Assuming I understand your problem, I think the fundamental answer is that you're looking at the wrong event. The event is

two heads **given that** the first coin already landed

And the probability for this event is indeed 1/4. But you've selected the event you're asking for based on the result of the first flip, and then didn't condition on the result of the first flip. Because of this, the event is less meaningful than you think.

So again, it's true that this event has probability 1/4. But it is not the case that this implies mail-mi gets a bad deal. We know this because, if we simulated the whole experiment (of you flipping a coin, then asking mail-mi to bet), he would actually win the bet half the time, and this is consistent with the fact that the probability for the event above is 1/4.

There's also a reductio ad absurdum of this principle. Say I shuffle deck of cards and put them all in front of me, face-down. I look at one card; it's an eight of clubs. I ask mail-mi to bet on this card being an eight of clubs, at 50/50 odds. From mail-mi's perspective, given that he doesn't know the cards, this is only a 1/52 chance. But of course, he will win the bet every time, so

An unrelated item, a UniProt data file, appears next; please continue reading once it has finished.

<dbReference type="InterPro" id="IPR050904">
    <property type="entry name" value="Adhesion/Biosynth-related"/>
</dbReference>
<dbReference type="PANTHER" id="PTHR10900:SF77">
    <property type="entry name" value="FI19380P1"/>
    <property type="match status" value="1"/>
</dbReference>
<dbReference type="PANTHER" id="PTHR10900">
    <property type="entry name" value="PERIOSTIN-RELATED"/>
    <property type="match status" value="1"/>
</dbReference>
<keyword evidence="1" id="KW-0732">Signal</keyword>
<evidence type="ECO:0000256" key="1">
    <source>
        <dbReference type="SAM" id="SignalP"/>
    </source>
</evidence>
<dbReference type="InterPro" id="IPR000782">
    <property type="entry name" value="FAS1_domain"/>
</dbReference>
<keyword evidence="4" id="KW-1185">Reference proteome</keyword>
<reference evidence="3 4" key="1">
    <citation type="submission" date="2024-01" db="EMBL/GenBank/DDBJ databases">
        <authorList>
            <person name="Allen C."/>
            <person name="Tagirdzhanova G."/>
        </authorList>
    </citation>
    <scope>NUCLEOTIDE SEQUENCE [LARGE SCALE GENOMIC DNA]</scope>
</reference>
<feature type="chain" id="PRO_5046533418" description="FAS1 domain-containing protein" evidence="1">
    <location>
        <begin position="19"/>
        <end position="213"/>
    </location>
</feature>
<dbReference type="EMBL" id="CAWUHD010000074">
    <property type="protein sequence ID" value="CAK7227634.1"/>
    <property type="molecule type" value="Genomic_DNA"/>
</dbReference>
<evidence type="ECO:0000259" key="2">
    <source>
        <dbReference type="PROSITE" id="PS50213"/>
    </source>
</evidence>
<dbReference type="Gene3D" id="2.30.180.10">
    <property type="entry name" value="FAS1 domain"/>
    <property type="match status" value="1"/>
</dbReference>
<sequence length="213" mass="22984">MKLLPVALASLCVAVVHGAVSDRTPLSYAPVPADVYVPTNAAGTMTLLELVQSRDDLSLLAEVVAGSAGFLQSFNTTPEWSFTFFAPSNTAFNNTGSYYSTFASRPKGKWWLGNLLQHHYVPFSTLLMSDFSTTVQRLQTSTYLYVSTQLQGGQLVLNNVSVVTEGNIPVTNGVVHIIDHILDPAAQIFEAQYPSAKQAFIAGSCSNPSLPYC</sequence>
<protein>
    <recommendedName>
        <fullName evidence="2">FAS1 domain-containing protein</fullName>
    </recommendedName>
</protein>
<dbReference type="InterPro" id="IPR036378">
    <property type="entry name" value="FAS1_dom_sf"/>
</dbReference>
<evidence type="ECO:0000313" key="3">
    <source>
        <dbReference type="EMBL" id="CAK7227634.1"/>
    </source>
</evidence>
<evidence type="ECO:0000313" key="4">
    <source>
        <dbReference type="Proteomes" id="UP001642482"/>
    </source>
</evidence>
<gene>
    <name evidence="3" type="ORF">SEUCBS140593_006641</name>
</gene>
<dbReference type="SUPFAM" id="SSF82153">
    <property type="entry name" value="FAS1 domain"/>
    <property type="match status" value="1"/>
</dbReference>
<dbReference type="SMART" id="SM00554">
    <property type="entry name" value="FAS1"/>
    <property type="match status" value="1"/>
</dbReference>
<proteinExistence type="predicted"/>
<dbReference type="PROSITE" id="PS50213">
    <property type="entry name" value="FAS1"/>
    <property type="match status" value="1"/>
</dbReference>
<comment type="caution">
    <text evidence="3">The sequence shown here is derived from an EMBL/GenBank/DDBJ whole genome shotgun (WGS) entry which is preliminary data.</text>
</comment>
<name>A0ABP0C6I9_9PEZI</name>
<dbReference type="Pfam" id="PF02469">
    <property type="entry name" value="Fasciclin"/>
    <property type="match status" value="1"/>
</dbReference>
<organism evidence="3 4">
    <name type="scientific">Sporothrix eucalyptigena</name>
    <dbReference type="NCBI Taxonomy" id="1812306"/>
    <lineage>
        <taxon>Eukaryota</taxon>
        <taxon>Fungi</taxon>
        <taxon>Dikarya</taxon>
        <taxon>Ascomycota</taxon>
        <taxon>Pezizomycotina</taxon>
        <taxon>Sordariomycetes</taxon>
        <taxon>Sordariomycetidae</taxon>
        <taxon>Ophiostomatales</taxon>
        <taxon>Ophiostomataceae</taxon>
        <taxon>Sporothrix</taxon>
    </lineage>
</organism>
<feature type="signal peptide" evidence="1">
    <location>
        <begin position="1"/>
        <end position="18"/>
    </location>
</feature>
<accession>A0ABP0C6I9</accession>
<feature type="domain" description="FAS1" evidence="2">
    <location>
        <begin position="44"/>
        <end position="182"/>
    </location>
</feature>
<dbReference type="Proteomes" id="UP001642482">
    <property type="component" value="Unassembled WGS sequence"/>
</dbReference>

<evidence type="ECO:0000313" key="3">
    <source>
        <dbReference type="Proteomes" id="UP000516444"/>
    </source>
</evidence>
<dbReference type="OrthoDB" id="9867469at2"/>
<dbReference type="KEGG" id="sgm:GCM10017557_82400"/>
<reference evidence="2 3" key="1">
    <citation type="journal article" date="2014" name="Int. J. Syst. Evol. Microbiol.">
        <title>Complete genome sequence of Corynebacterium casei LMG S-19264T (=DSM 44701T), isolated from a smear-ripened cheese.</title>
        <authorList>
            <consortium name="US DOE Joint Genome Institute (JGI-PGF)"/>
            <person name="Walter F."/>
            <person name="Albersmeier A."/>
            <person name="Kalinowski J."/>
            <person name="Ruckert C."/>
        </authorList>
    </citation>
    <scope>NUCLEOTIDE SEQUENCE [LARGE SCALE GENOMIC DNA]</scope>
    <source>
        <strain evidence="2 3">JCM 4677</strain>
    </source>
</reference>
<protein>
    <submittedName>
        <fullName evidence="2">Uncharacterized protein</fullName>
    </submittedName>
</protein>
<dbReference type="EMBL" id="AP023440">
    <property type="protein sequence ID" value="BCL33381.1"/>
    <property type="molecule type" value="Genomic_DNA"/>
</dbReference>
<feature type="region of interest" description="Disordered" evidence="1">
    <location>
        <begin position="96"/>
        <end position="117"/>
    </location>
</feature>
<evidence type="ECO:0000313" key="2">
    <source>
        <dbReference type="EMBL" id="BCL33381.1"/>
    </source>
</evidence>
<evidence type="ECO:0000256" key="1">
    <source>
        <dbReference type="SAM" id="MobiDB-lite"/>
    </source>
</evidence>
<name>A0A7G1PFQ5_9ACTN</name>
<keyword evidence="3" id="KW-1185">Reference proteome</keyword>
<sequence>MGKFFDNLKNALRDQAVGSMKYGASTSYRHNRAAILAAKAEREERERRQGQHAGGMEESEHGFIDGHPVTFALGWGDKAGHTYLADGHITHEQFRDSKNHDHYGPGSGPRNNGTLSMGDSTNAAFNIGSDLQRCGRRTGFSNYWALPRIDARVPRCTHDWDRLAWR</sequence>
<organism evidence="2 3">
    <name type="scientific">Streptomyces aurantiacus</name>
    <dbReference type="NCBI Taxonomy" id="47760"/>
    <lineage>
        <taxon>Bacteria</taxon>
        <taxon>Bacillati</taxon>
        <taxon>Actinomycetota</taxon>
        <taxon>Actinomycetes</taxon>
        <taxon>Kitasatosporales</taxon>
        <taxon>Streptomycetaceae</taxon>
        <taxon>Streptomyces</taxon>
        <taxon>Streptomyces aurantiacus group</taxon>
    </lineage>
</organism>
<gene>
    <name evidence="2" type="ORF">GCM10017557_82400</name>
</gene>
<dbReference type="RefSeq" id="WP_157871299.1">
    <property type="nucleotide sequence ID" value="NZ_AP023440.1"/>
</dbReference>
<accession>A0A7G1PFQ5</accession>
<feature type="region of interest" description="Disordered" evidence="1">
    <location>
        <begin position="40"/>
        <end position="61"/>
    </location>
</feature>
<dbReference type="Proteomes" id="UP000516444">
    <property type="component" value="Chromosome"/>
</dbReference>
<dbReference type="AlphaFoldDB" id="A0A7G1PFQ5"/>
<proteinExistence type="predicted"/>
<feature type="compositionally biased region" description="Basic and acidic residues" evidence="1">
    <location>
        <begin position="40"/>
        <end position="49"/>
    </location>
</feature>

card is eight of clubs

is not the event that measures how good the bet is for mail-mi. Rather, the correct event is

card is {whatever I've just seen as I've looked at it}

And similarly in your case, the event that matters is

both coins land on {what ashersky is asking} **given that** the first coin has been flipped but I don't know the result

and that has probability of 1/2.

So I guess, if there's a lesson here, it's something like "if you select an event based on information, but then don't condition on that information, the probability of that event doesn't mean what you think it means".